To transition seamlessly between surfaces, look for a model with an on/off brush roll feature. For households with dogs and cats, some models are specifically designed to pick up pet hair.
Size and weight
Note the dimensions of any vacuum you’re considering. Then, look around your home and measure the height of your furniture. If you want a vacuum that can clean underneath your couch, bed, end tables and more, you won’t want one that’s too bulky or that could get stuck.
Also, look at the vacuum’s weight and test it out if you can. Remember that you’ll be toting it around your home, so you may want a lightweight model, especially if you’ll be trundling it up and down stairs. Also take the length of its power cord into account. If the cord is too short, it might not be able to reach across your largest rooms.
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Programmability is unique to robot vacuums, which are all about convenience. Some devices come with remote controls for hands-off operation. Other models allow you to schedule cleaning sessions in advance. Still others have boundary markers to determine where the vacuum should and shouldn’t clean. Pay attention to programming instructions and functionality options.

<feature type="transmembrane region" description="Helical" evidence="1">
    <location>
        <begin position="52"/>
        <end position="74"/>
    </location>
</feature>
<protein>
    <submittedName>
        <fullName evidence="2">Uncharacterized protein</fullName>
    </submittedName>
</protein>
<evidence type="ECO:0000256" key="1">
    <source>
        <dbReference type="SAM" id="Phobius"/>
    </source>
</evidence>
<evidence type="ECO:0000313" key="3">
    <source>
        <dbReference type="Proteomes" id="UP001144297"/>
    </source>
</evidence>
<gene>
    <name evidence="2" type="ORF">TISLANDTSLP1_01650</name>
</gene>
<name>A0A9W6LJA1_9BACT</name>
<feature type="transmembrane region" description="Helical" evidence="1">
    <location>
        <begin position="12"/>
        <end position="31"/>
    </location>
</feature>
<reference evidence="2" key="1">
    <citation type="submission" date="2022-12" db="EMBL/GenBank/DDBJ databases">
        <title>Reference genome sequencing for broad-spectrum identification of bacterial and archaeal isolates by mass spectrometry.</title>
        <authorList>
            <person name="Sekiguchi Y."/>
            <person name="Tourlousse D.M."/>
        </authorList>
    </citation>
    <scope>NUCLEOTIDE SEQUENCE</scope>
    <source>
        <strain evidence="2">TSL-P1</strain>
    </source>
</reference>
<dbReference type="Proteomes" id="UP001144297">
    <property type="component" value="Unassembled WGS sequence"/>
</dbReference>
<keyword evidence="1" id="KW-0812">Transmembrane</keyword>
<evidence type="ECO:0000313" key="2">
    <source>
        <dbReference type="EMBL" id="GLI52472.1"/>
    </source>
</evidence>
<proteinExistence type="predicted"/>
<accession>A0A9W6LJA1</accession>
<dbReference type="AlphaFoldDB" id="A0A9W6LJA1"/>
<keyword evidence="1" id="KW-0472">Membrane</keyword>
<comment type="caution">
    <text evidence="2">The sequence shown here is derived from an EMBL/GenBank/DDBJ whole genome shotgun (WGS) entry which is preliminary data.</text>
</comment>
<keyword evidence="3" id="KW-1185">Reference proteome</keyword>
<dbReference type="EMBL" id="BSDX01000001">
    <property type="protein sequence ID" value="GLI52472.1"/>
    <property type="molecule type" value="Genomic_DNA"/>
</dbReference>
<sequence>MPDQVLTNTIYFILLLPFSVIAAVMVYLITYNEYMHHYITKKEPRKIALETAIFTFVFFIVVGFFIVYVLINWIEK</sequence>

You may want a vacuum that cleans quietly, especially if you have young ones at home. If you’re buying online or don’t have the opportunity to test the vacuum in person, read reviews from other users to help you judge how loud a particular model will be. Or, look up videos of the vacuum in action.
Some models, such as robot vacuums and stick vacuums, are powered by a battery instead of a power cord. If you opt for the convenience of cordless, you’ll want an idea of the vacuum’s battery life. Check to see how long the vacuum can operate on one charge and how long it takes to recharge between uses. Then be realistic about how long it may take to clean your entire living space.
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Ease of cleaning
Though your new vacuum will clean the carpet and hard floors in your home, you’ll be the one to clean the vacuum. Consider the size of the dust container, which will suggest how often you’ll need to empty it.